The Weight Of Your Love is not just that, but this, but everything. Love, the word, the concept, the feeling, carries with it weight and gravity. It can bring you down, it can set you free. In all its forms, the laughter, the tears, love is beautiful. We know. You do. Every kiss is a promise made of wonderful things. Every moment of love comes with it an inevitable sadness, one day we will be separated, we will hurt, we will cry, we will be rent against our will from the things we love, be they life itself, or a parent, a child, a small rabbit. Love is to hurt, and to know that it hurts, and to be brave enough to love anyway. And that is the weight of love, and it’s a weight worth holding.

3 Suede , Bloodsports

The decade since Suede last released an album have been cruel to many of us. The world Suede existed in then has fallen to pieces, with the death of HMV, Woolworths, the rise of the iEverything, and a society where there is no such thing as the underground, just another option. But as ever, Suede do their best work under the Conservative jackhammer.

Where did it all go wrong? In retrospect, it’s easy to see where Suede fell off the path: following 1999’s underwhelming Head Music with a three year sabbatical from touring and a woefully-out-of-time-and-place final album ‘A New Morning’, the band limped to an end in late 2003 with some defiantly final shows. Few bands have been deservedly seen as having lost their way so spectacularly.

The risk of ‘Pixies Syndrome’ looms. The band could have become a rolling Nostalgia Machine, endlessly touring the same five records around the world to ever-diminishing returns as they become an irrelevancy. They – and we – deserve better. Here it is. Within seconds, the memory of disappointment that accompanied repeated listens to ‘A New Morning’ are banished.

Bloodsports is the first classic Suede album in 17 years. Whilst it lacks a true, eyes-wet-weeping bedsit piano ballad, it has everything else. Including the kitchen sink. Songs are rising and falling mini-dramas that have all the things that made Suede songs so damn glorious: understated but perfect guitar lines, harmonies to sink battleships, and a sense of wide-eyed romanticism and hunger. This is Suede’s second chance, and one that they will not fuck up. As ever, Richard Oakes, Suede’s unsung saviour lashes the record in swathes of sound and melody that is both hopeful and hopeless. Would you know, to be blunt that he wasn’t always in the band from listening to this? No, of course not.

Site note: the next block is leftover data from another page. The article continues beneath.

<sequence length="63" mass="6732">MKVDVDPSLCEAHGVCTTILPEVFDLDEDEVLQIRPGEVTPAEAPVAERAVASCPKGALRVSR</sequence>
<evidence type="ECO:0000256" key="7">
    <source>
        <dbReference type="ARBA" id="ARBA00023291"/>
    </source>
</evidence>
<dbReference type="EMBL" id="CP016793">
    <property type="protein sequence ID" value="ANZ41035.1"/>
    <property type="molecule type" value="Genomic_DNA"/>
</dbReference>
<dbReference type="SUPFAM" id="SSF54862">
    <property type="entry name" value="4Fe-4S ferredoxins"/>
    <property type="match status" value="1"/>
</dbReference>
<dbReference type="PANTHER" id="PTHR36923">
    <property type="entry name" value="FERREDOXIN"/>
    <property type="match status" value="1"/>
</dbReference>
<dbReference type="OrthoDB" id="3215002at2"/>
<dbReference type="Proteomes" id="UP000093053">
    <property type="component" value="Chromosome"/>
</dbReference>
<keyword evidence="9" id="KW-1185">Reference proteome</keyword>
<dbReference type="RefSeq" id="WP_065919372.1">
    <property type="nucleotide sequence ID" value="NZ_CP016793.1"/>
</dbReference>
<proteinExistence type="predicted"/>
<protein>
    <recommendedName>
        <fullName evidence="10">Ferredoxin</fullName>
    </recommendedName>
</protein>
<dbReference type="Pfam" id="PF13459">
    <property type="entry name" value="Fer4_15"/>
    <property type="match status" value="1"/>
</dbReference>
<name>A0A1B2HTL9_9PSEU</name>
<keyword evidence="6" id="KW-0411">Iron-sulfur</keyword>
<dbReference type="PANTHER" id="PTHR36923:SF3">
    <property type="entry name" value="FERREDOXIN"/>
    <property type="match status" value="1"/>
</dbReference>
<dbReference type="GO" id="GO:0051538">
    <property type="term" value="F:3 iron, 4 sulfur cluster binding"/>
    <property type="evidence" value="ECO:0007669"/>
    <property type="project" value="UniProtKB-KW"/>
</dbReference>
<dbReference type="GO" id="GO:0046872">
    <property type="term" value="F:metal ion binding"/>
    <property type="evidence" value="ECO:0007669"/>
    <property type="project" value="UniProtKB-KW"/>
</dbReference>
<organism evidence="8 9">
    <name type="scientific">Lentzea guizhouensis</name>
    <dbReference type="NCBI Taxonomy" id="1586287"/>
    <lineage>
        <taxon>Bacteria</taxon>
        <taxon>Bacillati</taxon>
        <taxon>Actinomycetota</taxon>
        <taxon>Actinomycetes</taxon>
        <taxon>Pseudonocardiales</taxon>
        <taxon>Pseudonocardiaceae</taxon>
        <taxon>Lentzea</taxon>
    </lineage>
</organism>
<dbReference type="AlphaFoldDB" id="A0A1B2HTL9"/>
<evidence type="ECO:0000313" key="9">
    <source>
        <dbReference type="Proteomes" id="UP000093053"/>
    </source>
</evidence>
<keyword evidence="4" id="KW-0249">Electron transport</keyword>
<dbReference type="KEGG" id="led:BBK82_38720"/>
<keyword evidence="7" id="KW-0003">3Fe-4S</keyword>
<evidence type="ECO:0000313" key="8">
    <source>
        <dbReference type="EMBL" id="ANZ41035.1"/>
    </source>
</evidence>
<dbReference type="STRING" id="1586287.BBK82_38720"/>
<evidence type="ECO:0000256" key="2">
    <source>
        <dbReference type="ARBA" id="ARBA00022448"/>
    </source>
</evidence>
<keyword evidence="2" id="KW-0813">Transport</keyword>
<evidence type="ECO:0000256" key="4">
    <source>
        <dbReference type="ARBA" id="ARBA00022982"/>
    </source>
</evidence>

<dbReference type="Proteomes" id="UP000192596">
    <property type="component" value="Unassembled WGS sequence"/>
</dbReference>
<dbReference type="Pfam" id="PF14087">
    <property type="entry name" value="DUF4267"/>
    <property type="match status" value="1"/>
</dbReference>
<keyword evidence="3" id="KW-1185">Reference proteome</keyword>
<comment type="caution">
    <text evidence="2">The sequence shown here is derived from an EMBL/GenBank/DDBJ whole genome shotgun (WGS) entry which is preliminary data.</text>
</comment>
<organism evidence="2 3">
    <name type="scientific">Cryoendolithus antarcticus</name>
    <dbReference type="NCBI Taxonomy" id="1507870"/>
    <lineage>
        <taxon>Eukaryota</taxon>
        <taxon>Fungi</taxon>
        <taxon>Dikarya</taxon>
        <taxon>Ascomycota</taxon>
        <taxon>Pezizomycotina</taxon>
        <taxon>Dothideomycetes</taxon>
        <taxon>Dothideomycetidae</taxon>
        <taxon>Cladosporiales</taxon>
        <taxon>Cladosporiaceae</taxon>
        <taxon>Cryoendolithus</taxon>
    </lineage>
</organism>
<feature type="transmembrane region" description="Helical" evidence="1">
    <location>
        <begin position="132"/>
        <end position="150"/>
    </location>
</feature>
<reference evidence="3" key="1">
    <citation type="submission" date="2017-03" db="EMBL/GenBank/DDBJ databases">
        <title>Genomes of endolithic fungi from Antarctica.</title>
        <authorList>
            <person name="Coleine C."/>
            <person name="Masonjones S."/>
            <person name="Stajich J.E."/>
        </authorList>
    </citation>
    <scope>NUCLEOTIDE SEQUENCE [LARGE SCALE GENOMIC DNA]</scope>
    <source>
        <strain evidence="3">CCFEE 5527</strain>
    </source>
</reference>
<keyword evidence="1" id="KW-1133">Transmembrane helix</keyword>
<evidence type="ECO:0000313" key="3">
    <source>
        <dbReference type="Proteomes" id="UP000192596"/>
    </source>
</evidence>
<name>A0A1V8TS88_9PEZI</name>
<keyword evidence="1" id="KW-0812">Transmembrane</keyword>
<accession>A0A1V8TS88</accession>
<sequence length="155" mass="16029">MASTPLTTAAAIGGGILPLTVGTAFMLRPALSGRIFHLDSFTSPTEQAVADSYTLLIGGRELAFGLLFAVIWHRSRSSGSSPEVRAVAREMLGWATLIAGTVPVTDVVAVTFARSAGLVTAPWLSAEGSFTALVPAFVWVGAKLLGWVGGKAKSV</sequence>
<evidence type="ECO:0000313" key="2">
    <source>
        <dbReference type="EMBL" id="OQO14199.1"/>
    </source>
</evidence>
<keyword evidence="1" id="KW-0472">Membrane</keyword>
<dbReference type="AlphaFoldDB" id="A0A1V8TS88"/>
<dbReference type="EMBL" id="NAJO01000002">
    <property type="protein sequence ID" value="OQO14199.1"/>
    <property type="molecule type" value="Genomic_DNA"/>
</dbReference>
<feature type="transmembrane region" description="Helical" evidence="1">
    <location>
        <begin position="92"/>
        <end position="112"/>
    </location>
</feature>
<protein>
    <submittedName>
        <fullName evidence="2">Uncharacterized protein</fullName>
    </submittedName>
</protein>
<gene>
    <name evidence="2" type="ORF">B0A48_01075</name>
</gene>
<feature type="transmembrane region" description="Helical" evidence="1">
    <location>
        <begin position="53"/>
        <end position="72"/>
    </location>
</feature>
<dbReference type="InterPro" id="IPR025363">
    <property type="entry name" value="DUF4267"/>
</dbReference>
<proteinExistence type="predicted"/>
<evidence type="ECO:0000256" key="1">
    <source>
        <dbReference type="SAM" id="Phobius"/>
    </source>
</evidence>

I could list individual song titles, but would they mean anything? Probably not. But suffice to say that, my fears were that Suede would ruin the memory. My fears were unfounded. Every song is confident, and crafted; as if they had been waiting a decade to emerge. No longer is Brett Anderson the hungry and naïve visionary he once was, but now – and as evidenced by the records he made since in the past decade – no longer concerned with smaller things such as pigs and nuclear skies, but has grown to a much bigger vision. There’s a whole world out there, and Suede are in it up to the neck. The opening three punches of ‘Barriers’, ‘Snowblind’, ‘It Starts And Ends With You’ is the strongest opening set of songs in the Suede canon since the debut.

Everything about this record screams classic Suede : at 39 minutes it’s short, but thankfully, shorn of the lesser stuff that should have been b-sides that dogged the later albums. In terms of look, feel, sound, content, this is the best comeback record in a very long time – and, apart from Bowie’s The Next Day the best in my memory. And it is ideally presented: the Bloodsports are the battle, unspoken, and obvious, between the two warring factions in any relationship as they vie for position and prestige. Between the lure of the past and the hope of the future, between then and now, between me and you.

Back with a vengeance.

4 Daft Punk , Random Access Memories

A colossus astride a wave of hype, Random Access Memories is … quite good on first listen. It is only, later, after months of listening, I realise how truly perfect it is. The sound of summer beaches and action movies. Heavily indebted to the music of Daft Punk’s childhood, to the Harold Faltermeyer/Giorgio Moroder soundtracks of the 80’s, to the world of classic, elegant disco and Chic and funk and disco. There’s lashings of Kraftwerk’s futurism in a sense of a general, minimal aesthetic, of variations and explorations of themes, and of a melodic strength that stretches far beyond a mere sense of coolness.

There’s a confidence in ebb and flow, drama, and at the climax of ‘Giorgio’ as strings, drums, and drop-ins give the song a sense of a huge, unstoppable momentum as it powers inexorably on.

And yeah, you know ‘Get Lucky’, which sounds nothing like Daft Punk, and everything like 1978.

There’s nothing false about this: just the sound of two thirty something musicians making music that sounds exactly like the records they loved growing up: the clean and precise mechanics of sequencers and disco, dance, and thumping, aspiration soundtracks. These are the children of ‘I feel love’ and the Scarface soundtrack, ‘Axel F.’ and ‘Blue Monday’. And it’s all here.